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Mortality > Mortality figures are counts of the number of deaths due to cancer. Base numbers of deaths, crude and age standardised rates can be found by following the links below.

Base Numbers

Click here for numbers of deaths due to cancer. Numbers can be presented for different cancer sites, different time periods, and different geographies. Numbers are useful when trying to estimate the burden of cancer - how many people have died?

Crude Rates

Click here for crude cancer mortality rates. Rates can be presented for different cancer sites, different time periods and different geographies. Crude rates are useful when trying to compare the deaths due to cancer in two different populations. Because of the strong link between age and the risk of cancer, crude rates are often highest in populations with a high proportion of elderly people.

Standardised Rates

Click here for age-and-sex standardised cancer mortality rates. Rates can be presented for different cancer sites, different time periods, and different geographies. Standardised rates correct for the difference in the number of deaths because of age and sex. They are useful for comparing underlying cancer risk in populations with different age/sex profiles.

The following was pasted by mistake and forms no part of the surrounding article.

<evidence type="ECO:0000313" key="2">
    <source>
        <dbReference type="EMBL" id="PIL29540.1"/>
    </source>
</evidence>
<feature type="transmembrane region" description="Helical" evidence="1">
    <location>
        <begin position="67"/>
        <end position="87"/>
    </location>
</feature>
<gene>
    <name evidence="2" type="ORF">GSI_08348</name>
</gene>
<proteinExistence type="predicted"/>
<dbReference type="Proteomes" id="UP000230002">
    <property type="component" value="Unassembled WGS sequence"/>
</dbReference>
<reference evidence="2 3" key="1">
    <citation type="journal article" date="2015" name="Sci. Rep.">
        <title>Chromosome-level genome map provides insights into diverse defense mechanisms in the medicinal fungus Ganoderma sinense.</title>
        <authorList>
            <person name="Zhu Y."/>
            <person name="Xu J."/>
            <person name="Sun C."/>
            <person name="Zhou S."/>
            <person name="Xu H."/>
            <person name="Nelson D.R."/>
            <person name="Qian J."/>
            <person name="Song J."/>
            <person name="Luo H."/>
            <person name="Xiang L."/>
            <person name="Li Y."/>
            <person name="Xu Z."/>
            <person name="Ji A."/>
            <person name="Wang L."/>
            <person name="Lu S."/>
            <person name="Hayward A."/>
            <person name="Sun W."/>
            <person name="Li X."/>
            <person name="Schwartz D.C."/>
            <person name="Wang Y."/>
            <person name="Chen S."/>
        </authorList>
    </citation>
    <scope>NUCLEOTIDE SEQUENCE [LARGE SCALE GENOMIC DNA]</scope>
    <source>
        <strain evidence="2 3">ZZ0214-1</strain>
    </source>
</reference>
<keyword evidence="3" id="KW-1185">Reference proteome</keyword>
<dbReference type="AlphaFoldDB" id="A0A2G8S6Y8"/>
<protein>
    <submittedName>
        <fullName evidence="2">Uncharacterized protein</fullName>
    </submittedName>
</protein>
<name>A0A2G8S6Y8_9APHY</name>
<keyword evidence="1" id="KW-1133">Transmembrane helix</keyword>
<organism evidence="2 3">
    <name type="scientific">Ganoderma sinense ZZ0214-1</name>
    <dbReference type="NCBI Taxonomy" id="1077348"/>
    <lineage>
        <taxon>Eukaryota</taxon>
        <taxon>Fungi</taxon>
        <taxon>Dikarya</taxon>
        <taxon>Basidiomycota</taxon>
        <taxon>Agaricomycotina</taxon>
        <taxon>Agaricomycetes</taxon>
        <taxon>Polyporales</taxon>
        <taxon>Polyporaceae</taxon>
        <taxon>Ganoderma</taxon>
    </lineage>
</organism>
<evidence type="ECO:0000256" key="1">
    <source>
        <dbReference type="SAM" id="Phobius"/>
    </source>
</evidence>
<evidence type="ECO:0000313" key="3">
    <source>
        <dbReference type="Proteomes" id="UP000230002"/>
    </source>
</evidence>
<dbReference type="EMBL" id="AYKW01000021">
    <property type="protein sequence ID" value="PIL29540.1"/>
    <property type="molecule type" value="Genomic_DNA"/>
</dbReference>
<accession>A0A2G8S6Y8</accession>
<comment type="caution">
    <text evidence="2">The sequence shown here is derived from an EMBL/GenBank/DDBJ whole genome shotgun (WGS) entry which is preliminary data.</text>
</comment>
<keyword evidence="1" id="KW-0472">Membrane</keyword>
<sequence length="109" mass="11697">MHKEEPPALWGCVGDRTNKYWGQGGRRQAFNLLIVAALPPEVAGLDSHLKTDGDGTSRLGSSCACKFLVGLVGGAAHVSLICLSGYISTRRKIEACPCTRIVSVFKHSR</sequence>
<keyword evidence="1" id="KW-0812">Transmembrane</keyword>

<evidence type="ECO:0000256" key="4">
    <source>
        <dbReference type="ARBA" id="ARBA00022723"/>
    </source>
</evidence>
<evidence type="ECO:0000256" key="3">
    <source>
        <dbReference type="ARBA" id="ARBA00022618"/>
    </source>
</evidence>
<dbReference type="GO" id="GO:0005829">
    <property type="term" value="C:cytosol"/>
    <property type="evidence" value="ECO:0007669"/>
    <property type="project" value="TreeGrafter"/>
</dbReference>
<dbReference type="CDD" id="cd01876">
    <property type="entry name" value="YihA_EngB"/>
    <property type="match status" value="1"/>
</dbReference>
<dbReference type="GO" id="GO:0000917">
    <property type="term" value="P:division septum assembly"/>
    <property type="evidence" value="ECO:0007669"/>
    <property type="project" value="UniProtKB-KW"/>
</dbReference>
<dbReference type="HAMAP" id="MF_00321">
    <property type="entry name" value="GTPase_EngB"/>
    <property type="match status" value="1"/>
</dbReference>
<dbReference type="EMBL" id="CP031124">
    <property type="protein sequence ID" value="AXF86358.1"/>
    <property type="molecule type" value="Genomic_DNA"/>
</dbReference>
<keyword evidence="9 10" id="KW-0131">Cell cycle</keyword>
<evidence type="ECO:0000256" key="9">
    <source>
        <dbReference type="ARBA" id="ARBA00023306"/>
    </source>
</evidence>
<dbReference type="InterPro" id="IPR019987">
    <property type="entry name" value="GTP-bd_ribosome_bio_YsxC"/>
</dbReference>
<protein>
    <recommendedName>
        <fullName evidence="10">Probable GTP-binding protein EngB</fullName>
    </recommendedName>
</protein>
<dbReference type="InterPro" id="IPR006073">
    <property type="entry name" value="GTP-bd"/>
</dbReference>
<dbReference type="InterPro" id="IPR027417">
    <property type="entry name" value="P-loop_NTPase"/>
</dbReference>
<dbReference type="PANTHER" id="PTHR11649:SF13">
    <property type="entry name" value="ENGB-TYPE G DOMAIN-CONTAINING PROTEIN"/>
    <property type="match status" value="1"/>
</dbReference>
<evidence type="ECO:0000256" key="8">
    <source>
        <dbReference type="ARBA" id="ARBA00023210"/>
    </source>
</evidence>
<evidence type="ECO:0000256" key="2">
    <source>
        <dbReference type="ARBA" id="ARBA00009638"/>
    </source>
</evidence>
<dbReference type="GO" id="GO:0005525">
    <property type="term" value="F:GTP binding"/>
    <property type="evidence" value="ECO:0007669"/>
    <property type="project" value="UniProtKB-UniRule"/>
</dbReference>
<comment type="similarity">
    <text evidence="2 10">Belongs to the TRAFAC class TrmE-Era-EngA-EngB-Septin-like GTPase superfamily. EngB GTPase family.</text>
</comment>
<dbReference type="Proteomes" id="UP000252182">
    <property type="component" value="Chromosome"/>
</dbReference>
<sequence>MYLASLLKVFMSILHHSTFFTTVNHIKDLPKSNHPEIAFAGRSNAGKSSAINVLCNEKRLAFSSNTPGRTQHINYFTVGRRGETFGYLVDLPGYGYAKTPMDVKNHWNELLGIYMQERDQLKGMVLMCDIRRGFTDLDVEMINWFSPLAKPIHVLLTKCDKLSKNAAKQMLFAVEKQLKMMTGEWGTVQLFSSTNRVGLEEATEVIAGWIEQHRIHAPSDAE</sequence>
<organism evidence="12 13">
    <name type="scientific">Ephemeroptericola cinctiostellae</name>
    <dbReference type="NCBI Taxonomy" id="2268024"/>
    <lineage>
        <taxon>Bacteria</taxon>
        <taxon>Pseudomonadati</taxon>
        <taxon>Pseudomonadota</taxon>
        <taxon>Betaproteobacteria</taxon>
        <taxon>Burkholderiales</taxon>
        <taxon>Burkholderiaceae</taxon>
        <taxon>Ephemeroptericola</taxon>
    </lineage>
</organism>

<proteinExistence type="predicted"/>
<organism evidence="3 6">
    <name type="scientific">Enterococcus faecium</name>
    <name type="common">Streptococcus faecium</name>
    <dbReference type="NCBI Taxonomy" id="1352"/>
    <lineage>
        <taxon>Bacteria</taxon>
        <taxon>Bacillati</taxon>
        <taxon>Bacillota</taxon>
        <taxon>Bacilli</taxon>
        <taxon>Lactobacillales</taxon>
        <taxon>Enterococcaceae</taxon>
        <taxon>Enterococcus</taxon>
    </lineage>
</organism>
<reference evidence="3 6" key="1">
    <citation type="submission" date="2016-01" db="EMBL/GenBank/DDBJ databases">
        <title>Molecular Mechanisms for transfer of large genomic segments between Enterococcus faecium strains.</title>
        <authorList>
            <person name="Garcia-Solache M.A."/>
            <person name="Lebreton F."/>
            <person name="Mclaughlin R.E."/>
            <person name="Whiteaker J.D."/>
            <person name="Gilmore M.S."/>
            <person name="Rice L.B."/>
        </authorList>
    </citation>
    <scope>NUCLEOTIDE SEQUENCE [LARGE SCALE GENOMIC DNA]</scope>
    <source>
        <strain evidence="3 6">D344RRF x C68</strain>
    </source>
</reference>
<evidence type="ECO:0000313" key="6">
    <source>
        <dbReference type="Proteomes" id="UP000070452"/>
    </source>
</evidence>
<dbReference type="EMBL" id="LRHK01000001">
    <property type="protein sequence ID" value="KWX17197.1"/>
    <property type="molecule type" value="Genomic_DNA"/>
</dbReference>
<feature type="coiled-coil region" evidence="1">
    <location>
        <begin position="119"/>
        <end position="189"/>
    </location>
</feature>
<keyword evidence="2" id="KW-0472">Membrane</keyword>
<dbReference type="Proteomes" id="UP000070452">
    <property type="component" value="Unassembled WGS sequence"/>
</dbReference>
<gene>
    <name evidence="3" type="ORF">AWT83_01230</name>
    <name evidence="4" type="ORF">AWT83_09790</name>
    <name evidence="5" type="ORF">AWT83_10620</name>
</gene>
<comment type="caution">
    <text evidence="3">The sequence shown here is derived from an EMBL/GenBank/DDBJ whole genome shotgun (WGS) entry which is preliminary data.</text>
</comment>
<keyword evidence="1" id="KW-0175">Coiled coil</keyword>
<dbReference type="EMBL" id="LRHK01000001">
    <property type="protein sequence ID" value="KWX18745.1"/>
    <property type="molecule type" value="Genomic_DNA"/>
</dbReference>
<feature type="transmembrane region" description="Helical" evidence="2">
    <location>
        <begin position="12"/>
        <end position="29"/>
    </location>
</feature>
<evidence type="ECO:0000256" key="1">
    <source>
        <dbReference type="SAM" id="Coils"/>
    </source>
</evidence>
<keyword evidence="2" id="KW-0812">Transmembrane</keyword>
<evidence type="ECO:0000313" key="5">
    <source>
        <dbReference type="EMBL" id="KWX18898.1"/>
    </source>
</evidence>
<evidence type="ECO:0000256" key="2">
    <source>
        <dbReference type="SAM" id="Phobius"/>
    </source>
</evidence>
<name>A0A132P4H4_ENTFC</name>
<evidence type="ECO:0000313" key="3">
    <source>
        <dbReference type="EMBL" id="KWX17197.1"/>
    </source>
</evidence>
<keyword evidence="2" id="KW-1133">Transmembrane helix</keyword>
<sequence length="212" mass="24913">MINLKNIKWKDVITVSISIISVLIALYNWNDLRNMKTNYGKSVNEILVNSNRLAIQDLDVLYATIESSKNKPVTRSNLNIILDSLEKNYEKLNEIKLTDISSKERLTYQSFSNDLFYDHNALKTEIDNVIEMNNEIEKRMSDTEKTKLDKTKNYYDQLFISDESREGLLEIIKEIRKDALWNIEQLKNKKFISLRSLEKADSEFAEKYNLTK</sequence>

Although one person may be diagnosed with more than one tumour, their death is only counted once in these statistics. The ONS rules around coding death certificates are used to determine which tumour is the cause of death in these cases. Some patients with cancer die for reasons not related to their cancer. These are not included in the mortality statistics.

Standardised rates are standardised according to an approximate 2013 European Standard Population. The five year age bands in the ESP are grouped into the age bands published on this tool to make a standard population for these age bands.

Data presented are taken from the ONS Mortality Extract provided to the National Cancer Registration Service aligned with DR 2015.

Populations data has been sourced from: